It’s easy to notice how unoriginal Hollywood has become nowadays. Every movie is either a sequel, a prequel, or an adaptation from a book, comic or an earlier film.

But the lack of originality has hit a new low. I saw six previews during my theater experience today, and three of them were Titanic, Beauty and the Beast and Star Wars. Yes, I know that all of those movies have come out already, but they are returning to theaters. In 3D. Talk about freaking money-grubbing.

I blame the success of the Lion King, which returned to the theaters a few months ago in 3D, and topped the box office for about three weeks in a row. So now every classic film is going to do it. Why the hell would people waste their money on this? it costs about $14 to see a movie in 3D. It’s not worth it; I’d prefer to just watch the original version in its classic form.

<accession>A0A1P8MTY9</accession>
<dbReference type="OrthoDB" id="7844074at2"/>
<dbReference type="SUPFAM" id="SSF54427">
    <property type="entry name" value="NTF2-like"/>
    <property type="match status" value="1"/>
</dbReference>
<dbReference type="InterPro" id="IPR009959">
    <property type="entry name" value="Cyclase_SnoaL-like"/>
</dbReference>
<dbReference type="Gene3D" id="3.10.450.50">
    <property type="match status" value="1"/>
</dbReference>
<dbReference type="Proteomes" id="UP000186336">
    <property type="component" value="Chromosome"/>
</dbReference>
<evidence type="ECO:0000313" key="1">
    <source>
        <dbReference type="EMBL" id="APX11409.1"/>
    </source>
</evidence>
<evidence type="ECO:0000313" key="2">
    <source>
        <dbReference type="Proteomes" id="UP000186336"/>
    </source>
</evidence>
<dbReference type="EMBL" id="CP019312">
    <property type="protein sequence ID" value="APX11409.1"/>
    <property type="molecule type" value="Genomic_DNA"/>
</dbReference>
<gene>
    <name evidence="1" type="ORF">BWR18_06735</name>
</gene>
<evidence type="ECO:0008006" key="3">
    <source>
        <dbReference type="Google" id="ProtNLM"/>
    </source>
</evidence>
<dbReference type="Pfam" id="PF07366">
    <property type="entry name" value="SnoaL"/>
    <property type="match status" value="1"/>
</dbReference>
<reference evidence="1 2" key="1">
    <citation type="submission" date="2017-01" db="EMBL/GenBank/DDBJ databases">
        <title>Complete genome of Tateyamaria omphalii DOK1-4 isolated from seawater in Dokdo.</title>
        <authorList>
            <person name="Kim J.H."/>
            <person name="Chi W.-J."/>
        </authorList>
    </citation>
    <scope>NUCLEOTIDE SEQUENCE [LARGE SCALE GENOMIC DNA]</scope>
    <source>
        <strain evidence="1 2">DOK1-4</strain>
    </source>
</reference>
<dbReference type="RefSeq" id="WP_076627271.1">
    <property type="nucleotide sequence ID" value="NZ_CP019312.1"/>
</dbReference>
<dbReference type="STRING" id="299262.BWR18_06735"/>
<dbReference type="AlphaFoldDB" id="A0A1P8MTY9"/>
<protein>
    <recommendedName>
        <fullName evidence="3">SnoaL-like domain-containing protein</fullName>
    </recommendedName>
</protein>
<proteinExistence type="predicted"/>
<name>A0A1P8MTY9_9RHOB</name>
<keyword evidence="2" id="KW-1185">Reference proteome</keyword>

People, don’t encourage the lack of originality. Just don’t do it!

The last thing I want to say is that today I had the first opportunity to switch to the “Timeline” option on Facebook, and it was a no-brainer for me. The format is very different, but like all changes, I’ll get used to it in a few days. Additionally, if you’re a nostalgic person like me, then it’s always fun to go back and look at your old pictures.

Well, since the Timeline sorts everything into chronological order, it is now extremely simple to scroll down to earlier points your life, and not only see your old photos, but also your old Facebook statuses and wall posts! It’s nostalgia city and in a very aesthetic and convenient manner. I love it. And I tip my hat to you, Zucks.

Okay that’s all for me today. I have a fantasy basketball draft ongoing at the moment and I think people will get pissed off at me if I keep letting it get down to the final seconds for all of my picks. Also, Beauty and the Beast (THE NON 3D VERSION, THANK YOU VERY MUCH) is on ABC Family right now. So yeah. I’m good.